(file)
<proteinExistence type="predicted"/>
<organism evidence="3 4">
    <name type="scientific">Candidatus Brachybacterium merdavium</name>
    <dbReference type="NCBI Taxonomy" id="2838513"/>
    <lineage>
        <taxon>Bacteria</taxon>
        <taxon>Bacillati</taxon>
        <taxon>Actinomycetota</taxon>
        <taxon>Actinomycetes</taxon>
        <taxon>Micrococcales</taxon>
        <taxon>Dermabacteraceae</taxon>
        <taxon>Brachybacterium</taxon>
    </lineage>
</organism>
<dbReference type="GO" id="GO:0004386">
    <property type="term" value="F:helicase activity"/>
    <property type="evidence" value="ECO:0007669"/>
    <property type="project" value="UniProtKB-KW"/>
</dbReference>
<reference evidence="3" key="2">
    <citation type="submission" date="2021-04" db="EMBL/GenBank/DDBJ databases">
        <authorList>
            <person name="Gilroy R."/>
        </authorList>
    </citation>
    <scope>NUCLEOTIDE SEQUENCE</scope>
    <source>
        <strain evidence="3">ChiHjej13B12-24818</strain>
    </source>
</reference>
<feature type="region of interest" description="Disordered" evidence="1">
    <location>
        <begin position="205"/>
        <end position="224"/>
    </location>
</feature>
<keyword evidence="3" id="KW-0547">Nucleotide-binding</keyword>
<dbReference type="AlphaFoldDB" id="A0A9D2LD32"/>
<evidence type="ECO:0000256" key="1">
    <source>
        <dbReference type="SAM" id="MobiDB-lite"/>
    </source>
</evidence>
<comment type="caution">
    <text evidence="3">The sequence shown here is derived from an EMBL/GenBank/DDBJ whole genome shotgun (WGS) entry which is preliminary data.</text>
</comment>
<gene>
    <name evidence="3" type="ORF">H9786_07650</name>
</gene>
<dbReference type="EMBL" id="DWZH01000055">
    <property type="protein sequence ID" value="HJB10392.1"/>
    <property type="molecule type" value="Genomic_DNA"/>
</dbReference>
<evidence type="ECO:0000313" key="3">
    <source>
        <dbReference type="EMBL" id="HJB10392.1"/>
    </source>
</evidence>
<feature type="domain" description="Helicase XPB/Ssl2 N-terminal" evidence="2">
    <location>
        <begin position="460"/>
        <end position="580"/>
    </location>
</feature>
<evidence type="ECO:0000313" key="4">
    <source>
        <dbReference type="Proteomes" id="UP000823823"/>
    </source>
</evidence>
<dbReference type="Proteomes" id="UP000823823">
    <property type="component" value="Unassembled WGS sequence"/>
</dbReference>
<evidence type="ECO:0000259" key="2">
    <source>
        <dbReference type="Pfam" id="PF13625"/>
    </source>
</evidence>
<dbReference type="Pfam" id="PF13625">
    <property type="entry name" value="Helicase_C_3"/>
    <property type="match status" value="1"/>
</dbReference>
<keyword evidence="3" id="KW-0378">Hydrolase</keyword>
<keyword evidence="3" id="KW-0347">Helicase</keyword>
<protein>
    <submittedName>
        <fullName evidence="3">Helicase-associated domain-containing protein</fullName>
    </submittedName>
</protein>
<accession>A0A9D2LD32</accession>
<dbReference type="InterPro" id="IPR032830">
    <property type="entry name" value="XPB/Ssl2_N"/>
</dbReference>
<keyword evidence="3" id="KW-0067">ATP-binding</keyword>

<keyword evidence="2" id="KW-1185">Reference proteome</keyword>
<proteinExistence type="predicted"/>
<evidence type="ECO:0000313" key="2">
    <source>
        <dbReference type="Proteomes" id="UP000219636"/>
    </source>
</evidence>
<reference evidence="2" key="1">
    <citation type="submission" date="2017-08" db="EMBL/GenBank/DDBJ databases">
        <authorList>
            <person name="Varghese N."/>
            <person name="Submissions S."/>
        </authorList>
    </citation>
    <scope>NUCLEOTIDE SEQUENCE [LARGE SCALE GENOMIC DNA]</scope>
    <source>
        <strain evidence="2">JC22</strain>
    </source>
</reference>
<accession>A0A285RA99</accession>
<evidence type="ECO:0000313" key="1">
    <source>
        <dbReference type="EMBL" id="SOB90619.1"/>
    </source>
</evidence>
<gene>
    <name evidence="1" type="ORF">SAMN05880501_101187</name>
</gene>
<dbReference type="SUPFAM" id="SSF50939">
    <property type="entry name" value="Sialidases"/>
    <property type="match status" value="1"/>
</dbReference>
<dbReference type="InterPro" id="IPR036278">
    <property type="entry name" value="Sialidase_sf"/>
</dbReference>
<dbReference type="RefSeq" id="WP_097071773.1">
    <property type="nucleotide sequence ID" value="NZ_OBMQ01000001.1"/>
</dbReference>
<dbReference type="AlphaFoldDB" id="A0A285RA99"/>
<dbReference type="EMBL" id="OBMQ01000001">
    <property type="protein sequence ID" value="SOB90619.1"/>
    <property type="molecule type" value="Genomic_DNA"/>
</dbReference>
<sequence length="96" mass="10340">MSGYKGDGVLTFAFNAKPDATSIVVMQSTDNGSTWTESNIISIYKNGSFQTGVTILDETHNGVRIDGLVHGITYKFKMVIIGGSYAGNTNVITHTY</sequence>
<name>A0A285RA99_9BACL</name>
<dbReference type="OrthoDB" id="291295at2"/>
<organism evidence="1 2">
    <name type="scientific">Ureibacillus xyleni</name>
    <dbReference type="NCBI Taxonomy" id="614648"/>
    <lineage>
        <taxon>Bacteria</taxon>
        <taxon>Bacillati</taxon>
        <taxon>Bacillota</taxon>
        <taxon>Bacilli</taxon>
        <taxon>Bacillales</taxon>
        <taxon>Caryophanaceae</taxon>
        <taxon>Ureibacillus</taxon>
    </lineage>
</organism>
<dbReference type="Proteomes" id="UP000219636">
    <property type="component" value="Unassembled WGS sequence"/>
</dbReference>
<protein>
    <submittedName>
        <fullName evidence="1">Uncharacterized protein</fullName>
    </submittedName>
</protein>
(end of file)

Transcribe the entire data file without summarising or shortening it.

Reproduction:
<proteinExistence type="predicted"/>
<organism evidence="3 4">
    <name type="scientific">Candidatus Brachybacterium merdavium</name>
    <dbReference type="NCBI Taxonomy" id="2838513"/>
    <lineage>
        <taxon>Bacteria</taxon>
        <taxon>Bacillati</taxon>
        <taxon>Actinomycetota</taxon>
        <taxon>Actinomycetes</taxon>
        <taxon>Micrococcales</taxon>
        <taxon>Dermabacteraceae</taxon>
        <taxon>Brachybacterium</taxon>
    </lineage>
</organism>
<dbReference type="GO" id="GO:0004386">
    <property type="term" value="F:helicase activity"/>
    <property type="evidence" value="ECO:0007669"/>
    <property type="project" value="UniProtKB-KW"/>
</dbReference>
<reference evidence="3" key="2">
    <citation type="submission" date="2021-04" db="EMBL/GenBank/DDBJ databases">
        <authorList>
            <person name="Gilroy R."/>
        </authorList>
    </citation>
    <scope>NUCLEOTIDE SEQUENCE</scope>
    <source>
        <strain evidence="3">ChiHjej13B12-24818</strain>
    </source>
</reference>
<feature type="region of interest" description="Disordered" evidence="1">
    <location>
        <begin position="205"/>
        <end position="224"/>
    </location>
</feature>
<keyword evidence="3" id="KW-0547">Nucleotide-binding</keyword>
<dbReference type="AlphaFoldDB" id="A0A9D2LD32"/>
<evidence type="ECO:0000256" key="1">
    <source>
        <dbReference type="SAM" id="MobiDB-lite"/>
    </source>
</evidence>
<comment type="caution">
    <text evidence="3">The sequence shown here is derived from an EMBL/GenBank/DDBJ whole genome shotgun (WGS) entry which is preliminary data.</text>
</comment>
<gene>
    <name evidence="3" type="ORF">H9786_07650</name>
</gene>
<dbReference type="EMBL" id="DWZH01000055">
    <property type="protein sequence ID" value="HJB10392.1"/>
    <property type="molecule type" value="Genomic_DNA"/>
</dbReference>
<evidence type="ECO:0000313" key="3">
    <source>
        <dbReference type="EMBL" id="HJB10392.1"/>
    </source>
</evidence>
<feature type="domain" description="Helicase XPB/Ssl2 N-terminal" evidence="2">
    <location>
        <begin position="460"/>
        <end position="580"/>
    </location>
</feature>
<evidence type="ECO:0000313" key="4">
    <source>
        <dbReference type="Proteomes" id="UP000823823"/>
    </source>
</evidence>
<dbReference type="Proteomes" id="UP000823823">
    <property type="component" value="Unassembled WGS sequence"/>
</dbReference>
<evidence type="ECO:0000259" key="2">
    <source>
        <dbReference type="Pfam" id="PF13625"/>
    </source>
</evidence>
<dbReference type="Pfam" id="PF13625">
    <property type="entry name" value="Helicase_C_3"/>
    <property type="match status" value="1"/>
</dbReference>
<keyword evidence="3" id="KW-0378">Hydrolase</keyword>
<keyword evidence="3" id="KW-0347">Helicase</keyword>
<protein>
    <submittedName>
        <fullName evidence="3">Helicase-associated domain-containing protein</fullName>
    </submittedName>
</protein>
<accession>A0A9D2LD32</accession>
<dbReference type="InterPro" id="IPR032830">
    <property type="entry name" value="XPB/Ssl2_N"/>
</dbReference>
<keyword evidence="3" id="KW-0067">ATP-binding</keyword>

<keyword evidence="2" id="KW-1185">Reference proteome</keyword>
<proteinExistence type="predicted"/>
<evidence type="ECO:0000313" key="2">
    <source>
        <dbReference type="Proteomes" id="UP000219636"/>
    </source>
</evidence>
<reference evidence="2" key="1">
    <citation type="submission" date="2017-08" db="EMBL/GenBank/DDBJ databases">
        <authorList>
            <person name="Varghese N."/>
            <person name="Submissions S."/>
        </authorList>
    </citation>
    <scope>NUCLEOTIDE SEQUENCE [LARGE SCALE GENOMIC DNA]</scope>
    <source>
        <strain evidence="2">JC22</strain>
    </source>
</reference>
<accession>A0A285RA99</accession>
<evidence type="ECO:0000313" key="1">
    <source>
        <dbReference type="EMBL" id="SOB90619.1"/>
    </source>
</evidence>
<gene>
    <name evidence="1" type="ORF">SAMN05880501_101187</name>
</gene>
<dbReference type="SUPFAM" id="SSF50939">
    <property type="entry name" value="Sialidases"/>
    <property type="match status" value="1"/>
</dbReference>
<dbReference type="InterPro" id="IPR036278">
    <property type="entry name" value="Sialidase_sf"/>
</dbReference>
<dbReference type="RefSeq" id="WP_097071773.1">
    <property type="nucleotide sequence ID" value="NZ_OBMQ01000001.1"/>
</dbReference>
<dbReference type="AlphaFoldDB" id="A0A285RA99"/>
<dbReference type="EMBL" id="OBMQ01000001">
    <property type="protein sequence ID" value="SOB90619.1"/>
    <property type="molecule type" value="Genomic_DNA"/>
</dbReference>
<sequence length="96" mass="10340">MSGYKGDGVLTFAFNAKPDATSIVVMQSTDNGSTWTESNIISIYKNGSFQTGVTILDETHNGVRIDGLVHGITYKFKMVIIGGSYAGNTNVITHTY</sequence>
<name>A0A285RA99_9BACL</name>
<dbReference type="OrthoDB" id="291295at2"/>
<organism evidence="1 2">
    <name type="scientific">Ureibacillus xyleni</name>
    <dbReference type="NCBI Taxonomy" id="614648"/>
    <lineage>
        <taxon>Bacteria</taxon>
        <taxon>Bacillati</taxon>
        <taxon>Bacillota</taxon>
        <taxon>Bacilli</taxon>
        <taxon>Bacillales</taxon>
        <taxon>Caryophanaceae</taxon>
        <taxon>Ureibacillus</taxon>
    </lineage>
</organism>
<dbReference type="Proteomes" id="UP000219636">
    <property type="component" value="Unassembled WGS sequence"/>
</dbReference>
<protein>
    <submittedName>
        <fullName evidence="1">Uncharacterized protein</fullName>
    </submittedName>
</protein>